Why would I? What exactly are on- and off-shell d.o.f? Sorry for this question which I understand you consider it as very basic thing in your nNswer, but I don't know what they are or what they can tell us. I understood though how did you cont them later on, so no need to point out the counting procedure.
What seems to be right here?

16. Dec 9, 2015

### haushofer

Well, that on-shell i.e. with using the equations of motion, the amount of fermionic degrees of freedom equals the bosonic ones. If the scalars would be complex this would not be the case; you would have 5 more bosonic dof's, and supersymmetry would not be realized.

Maybe it helps to say that 1 complex dof equals 2 real dofs. It could be a nice exercise for you to check this counting for some (to you) familiar cases. For this you need to know the spinor-representations in different dimensions (when can i choose Weyl, Majorana,...). Van Proeyen's Tools for Susy is an excellent review for this. E.g., in four dimensions you can choose Majorana spinors, which have in four dimensions four real components. The Dirac equations makes half of them dependent on the other half, leaving 2 components (dofs) on-shell.

Let me know if this clearifies anything ;)

17. Dec 9, 2015

### haushofer

So on-shell =using the EOM
Of-shell = not using the EOM

For scalars the counting is the same (why?). For vectors the EOM make one dof dependent on the other ones, which removes one dof. For spinors the Dirac eqn. makes half of the components dependent on the other half, cutting the dof's to half.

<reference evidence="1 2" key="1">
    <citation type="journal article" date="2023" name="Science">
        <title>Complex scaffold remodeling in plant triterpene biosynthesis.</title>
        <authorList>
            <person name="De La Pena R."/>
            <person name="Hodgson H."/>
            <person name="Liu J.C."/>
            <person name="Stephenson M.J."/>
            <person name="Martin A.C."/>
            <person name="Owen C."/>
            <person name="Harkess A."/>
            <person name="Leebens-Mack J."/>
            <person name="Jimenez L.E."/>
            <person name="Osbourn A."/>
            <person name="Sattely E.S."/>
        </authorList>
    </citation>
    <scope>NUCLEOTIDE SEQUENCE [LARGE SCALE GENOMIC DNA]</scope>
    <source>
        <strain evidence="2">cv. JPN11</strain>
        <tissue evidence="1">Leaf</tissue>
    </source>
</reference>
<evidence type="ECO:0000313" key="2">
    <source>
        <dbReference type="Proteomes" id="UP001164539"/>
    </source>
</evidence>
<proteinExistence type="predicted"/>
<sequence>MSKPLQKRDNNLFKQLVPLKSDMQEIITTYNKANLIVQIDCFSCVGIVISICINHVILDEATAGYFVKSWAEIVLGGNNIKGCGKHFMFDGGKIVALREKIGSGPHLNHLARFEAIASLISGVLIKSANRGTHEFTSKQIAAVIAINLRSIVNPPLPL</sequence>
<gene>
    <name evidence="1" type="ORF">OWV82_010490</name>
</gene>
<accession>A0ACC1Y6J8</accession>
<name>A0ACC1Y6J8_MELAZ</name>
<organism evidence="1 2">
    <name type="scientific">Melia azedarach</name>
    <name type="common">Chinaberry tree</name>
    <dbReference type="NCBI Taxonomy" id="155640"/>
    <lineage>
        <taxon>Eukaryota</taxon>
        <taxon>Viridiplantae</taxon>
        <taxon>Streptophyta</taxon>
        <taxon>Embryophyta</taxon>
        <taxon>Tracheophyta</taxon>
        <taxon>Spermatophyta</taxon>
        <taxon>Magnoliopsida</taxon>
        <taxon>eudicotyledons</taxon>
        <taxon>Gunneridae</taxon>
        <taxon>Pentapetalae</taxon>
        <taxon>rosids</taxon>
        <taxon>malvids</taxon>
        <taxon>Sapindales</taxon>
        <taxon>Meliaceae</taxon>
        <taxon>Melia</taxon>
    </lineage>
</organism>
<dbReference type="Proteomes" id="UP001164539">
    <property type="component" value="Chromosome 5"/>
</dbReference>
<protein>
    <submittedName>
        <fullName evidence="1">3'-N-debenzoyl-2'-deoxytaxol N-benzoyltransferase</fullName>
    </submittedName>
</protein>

18. Dec 9, 2015

### Emilie.Jung

A) So, let me get this straight. If we referred only to my question above, we would say that in order to know why is it that in 4D we have complex scalars and in 5D we have scalar ones, we have to go check the on-shell degrees of freedom because if the fermionic on-shell degrees of freedom equal the bosonic on-shell degrees of freedom then the scalars are real scalars, is that correct?

B) Then you said if scalars were complex instead, then we would have more bosonic on-shell degrees of freedom than the fermionic ones, is this also correct?

C) Finally you said, supersymmetry would not be realised if scalars were complex, right? But how come? We have complex scalars in 4D theories and although this is the case, we have supersymmetric solutions in N=2, D=4 supergravity (supersymmetric) theories, which means that supersymmetry is realised when we have complex scalars, do you disagree with this?

19. Dec 9, 2015

### haushofer

A) yes B) yes C) I said this in the D=5, N=2 case for the vectormultiplet. For e.g. D=4, N=1 the Wess-zumino model consists of a Majorana (i.e. Real ) fermion and a complex scalar. You should now be able to argue why this scalar must be complex in order to realize on-shell susy, and why you need a complex auxiliary field to realize off-shell susy.

So whether scalars in multiplets are real or complex depends on your spacetime dimension. So no, I don't disagree with the fact that D=4 has complex scalars (half the amount of real scalars). Notice also that the five real scalars in D=5 cannot be written in terms of complex scalars (5/2= 2 1/2) while the complex scalar for the D=4 Wess Zumino theory are just two real scalars.

20. Dec 9, 2015

### Emilie.Jung

A)Ok @haushofer ... this is a little bit confusing... because we agreed above that on-shell dof are there to tell us whether our scalars must be complex or real, but now you write
the confusing part was the off-shell, what do we have to do with off-shell? I thought we shouldn't care about it... :(
B)Finally, you say in your second paragraph something that I understood as follows:
If complex scalars have even number, then susy holds? If not then no? If yes, does this rule hold in any dimension like N=2, D=4 one?